When Alexie Glass-Kantor begins curating the huge installations that comprise the Encounters section of Art Basel Hong Kong, it’s like the scene in a detective moviewhere the hero finally joins the dots of the mystery. “I basically sit on the floor and do a bit of old-school collaging with print-outs,”she says.
Every October, the Sydney-based curator flies to Hong Kong with Art Basel’s architects and operations team and tries to work out the connection between the dozens of installation proposals she receives from the fair’s participating galleries.
“I don’t go into the process with a preconceived curatorial angle in mind,” she says. “I go in with an open mind. I pare it back, I look for relations between works, I look for diversity and intergenerationality.” When she’s arrived at a satisfying mix of work, she hands her print-outs to the architects. “They render them overnight and see if it’s feasible for them to be installed in time. So it’s a very collaborative effort.”
As Glass-Kantor pored over the proposals for this year’s Encounters, she noticed that many of the works reflected the “disorientation and uncertainty” of an era of social upheaval and global warming, a time when the natural order of things seems to be in the throes of a dramatic readjustment. “There’s an unpredictability that’s amplified through a Trump-era politics,” she says.
That was combined with an emphasis on materiality that Glass-Kantor found interesting. “Last year, I had a number of works that had a performance or durational element,” she says. This year, artists seemed to be questioning the very fibre of their work, which Glass-Kantor thinks is a response to the ephemeral nature of life lived in the digital realm.
“When you’re living in a time when things are shape-shifting so quickly around us you turn to the things that you have at hand,” she says. “Labour and production embed a sort of meditation on process and engaging with your environment.”
As she decided on the installations that will be shown at Art Basel, Glass-Kantor wasreminded of Maya Angelou’s poem Still I Rise. Like the poem, she says, this year’s Encounters is “a call to action and aproposition to re-energise, re-incarnate, re-innovate and rise”.
It might seem a bit strange, then, that the first work many visitors will encounter is Lee Bul’s Willing To Be Vulnerable — Metalized Balloon, a 10-metre-long replica of the Hindenburg, the Zeppelin airship that exploded and crashed in 1937. Lee has long been fascinated by the limits of utopian ideas, and her work has been described by critic Laura Cumming as “beauty with menace”. That is certainly the case here, but there is room for optimism: after all, destruction is an opportunity for rebirth.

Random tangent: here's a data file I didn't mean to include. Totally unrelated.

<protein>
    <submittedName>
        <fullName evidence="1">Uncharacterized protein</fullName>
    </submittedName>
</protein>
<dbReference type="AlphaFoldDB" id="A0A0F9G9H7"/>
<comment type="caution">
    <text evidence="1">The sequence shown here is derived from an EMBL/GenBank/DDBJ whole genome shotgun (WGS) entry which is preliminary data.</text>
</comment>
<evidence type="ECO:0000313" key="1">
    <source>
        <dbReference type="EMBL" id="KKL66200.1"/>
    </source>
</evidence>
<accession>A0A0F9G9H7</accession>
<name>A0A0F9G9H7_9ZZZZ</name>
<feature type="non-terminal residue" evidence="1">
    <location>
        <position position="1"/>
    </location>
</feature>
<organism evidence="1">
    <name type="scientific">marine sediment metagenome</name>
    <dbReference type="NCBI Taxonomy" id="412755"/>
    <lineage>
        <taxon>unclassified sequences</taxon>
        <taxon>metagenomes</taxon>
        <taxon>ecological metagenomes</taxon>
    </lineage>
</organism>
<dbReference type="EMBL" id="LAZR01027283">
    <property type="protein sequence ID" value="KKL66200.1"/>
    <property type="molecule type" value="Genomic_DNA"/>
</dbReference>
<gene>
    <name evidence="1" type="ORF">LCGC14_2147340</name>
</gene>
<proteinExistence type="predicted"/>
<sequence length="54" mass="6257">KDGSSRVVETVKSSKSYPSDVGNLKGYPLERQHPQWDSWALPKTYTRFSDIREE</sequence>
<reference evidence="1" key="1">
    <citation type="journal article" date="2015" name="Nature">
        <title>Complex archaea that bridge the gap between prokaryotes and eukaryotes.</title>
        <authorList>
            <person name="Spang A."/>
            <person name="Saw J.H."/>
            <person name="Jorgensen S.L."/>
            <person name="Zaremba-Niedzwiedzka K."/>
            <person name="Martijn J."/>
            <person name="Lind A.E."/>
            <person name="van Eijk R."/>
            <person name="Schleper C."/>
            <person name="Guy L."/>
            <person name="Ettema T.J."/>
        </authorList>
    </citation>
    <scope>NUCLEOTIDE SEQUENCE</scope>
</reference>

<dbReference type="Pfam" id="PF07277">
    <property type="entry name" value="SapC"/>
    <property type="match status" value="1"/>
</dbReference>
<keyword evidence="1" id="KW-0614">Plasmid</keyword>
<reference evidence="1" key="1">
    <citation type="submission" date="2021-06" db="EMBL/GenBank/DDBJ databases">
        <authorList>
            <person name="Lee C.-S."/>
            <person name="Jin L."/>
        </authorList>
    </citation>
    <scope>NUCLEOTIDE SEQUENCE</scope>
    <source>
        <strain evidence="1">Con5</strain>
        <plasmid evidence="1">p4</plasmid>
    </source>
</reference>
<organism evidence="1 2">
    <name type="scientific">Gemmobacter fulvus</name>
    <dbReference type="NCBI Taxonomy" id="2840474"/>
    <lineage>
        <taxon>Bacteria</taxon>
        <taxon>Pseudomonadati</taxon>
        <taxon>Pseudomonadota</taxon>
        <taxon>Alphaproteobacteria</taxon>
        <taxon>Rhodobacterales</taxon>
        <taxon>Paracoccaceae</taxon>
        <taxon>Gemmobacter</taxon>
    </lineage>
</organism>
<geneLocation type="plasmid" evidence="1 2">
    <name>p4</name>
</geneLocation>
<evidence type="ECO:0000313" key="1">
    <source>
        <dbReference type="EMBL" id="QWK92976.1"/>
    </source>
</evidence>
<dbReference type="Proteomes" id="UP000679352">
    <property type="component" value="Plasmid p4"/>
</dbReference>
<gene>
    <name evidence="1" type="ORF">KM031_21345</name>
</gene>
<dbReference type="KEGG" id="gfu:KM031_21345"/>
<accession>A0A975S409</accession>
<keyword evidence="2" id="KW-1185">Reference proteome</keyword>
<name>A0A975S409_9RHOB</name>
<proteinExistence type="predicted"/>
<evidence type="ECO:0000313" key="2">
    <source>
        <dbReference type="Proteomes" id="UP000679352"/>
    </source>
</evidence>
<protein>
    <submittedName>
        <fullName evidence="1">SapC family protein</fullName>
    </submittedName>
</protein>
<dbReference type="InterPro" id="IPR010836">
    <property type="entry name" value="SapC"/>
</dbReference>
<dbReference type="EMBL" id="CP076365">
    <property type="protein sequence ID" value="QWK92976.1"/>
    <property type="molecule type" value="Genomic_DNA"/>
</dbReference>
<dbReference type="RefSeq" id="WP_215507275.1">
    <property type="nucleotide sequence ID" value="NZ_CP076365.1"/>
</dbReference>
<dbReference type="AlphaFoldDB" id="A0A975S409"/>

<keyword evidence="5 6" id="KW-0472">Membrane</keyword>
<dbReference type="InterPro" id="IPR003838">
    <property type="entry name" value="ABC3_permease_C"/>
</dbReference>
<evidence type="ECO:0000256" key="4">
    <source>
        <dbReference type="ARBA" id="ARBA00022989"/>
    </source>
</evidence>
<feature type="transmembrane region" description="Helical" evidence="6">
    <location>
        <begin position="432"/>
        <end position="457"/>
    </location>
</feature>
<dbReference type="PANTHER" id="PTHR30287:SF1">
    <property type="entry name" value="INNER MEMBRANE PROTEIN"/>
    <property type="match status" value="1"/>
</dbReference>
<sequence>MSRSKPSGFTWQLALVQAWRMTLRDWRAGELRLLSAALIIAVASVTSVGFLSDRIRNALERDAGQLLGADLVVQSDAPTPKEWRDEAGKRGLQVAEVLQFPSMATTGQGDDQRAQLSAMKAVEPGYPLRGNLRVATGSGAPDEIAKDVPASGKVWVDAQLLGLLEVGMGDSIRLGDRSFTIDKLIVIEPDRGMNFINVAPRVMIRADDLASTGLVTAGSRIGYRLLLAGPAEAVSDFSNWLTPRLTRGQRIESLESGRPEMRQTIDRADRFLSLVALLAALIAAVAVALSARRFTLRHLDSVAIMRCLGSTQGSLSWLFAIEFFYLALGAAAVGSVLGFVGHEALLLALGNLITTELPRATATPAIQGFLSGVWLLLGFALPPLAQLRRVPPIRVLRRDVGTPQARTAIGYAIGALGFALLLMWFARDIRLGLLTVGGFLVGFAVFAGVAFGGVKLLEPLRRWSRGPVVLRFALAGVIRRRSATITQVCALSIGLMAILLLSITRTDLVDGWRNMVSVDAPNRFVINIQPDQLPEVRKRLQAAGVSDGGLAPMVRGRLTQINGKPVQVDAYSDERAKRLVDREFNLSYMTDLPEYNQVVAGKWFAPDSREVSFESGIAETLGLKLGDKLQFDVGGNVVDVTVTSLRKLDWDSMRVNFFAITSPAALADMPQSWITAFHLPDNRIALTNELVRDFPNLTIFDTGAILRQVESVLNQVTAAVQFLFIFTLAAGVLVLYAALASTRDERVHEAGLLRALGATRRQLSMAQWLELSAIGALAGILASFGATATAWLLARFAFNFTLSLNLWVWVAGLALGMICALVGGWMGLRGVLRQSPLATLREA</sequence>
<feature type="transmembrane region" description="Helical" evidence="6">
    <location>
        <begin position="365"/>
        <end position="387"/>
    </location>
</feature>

Zhao Zhao mines similarly dark terrain with In Extremis, an interactive installation that draws from the artist’s 2018 show at Tang Contemporary Art in Beijing. “He would see dead cats pulverised on the highways and would go around drawing chalk outlines around the cats,” says Glass-Kantor. The work raises questions about mortality but also perseverance — and maybe even rebirth. “It’s this sense of reincarnating something that was meaningless and seeing how we can reconfigure.”
Other installations include Homage to the Square by Jose Dávila, which explores the influence of artist Josef Albers, who posited that the colours we see are not actually the colours that physically exist. As visitors pass through Dávila’s installation, kinetic mobile sculptures move and refract colour. In City in the Sky, artistic duo Michael Elmgreen and Ingar Dragset take Hong Kong’s densely packed cityscape and invert it, hanging it upside down.
Many of the artists in Encounters may be little known to the Art Basel public, including the Indigenous Australian Tony Albert and Mit Jai Inn from Thailand. “I try to make sure that at least half my artists may be well known in their local contexts but maynot be so familiar on the Art Basel circuit,”says Glass-Kantor.
After taking over Encounters from curator Yuko Hasegawa in 2014, Glass-Kantor and Art Basel Hong Kong director Adeline Ooi whittled down the number of installations from 30 to 12, to allow for larger installations. She’s also made a point of encouraging as much contact between visitors and the works as possible.
“As much as I can, I try to make sure nothing is fenced off. It’s a bit ironic,” she says with a laugh. “I’m such a klutz, I’m always dropping and breaking things.” So are many others, and the first time she curated Encounters, “there was this heavy sense of apprehension about audiences being able to touch and engage with installations”, she says.
Unlike the fairs in Basel and Miami Beach, Art Basel Hong Kong draws a large number of visitors from the general public, including schoolchildren and families. Some works have been damaged by rambunctious fair-goers in the past. But Glass-Kantor says audiences have become increasingly sophisticated over the years.
And in any case, engaging with the installations of Encounters is not the same as looking at an image on a wall. From the time it begins life as a series of print-outs on the floor, Encounters is a physical experience. “We’ve moved away from a time where educating an audience is anachronistic,” says Glass-Kantor. “The audience is a collaborator.”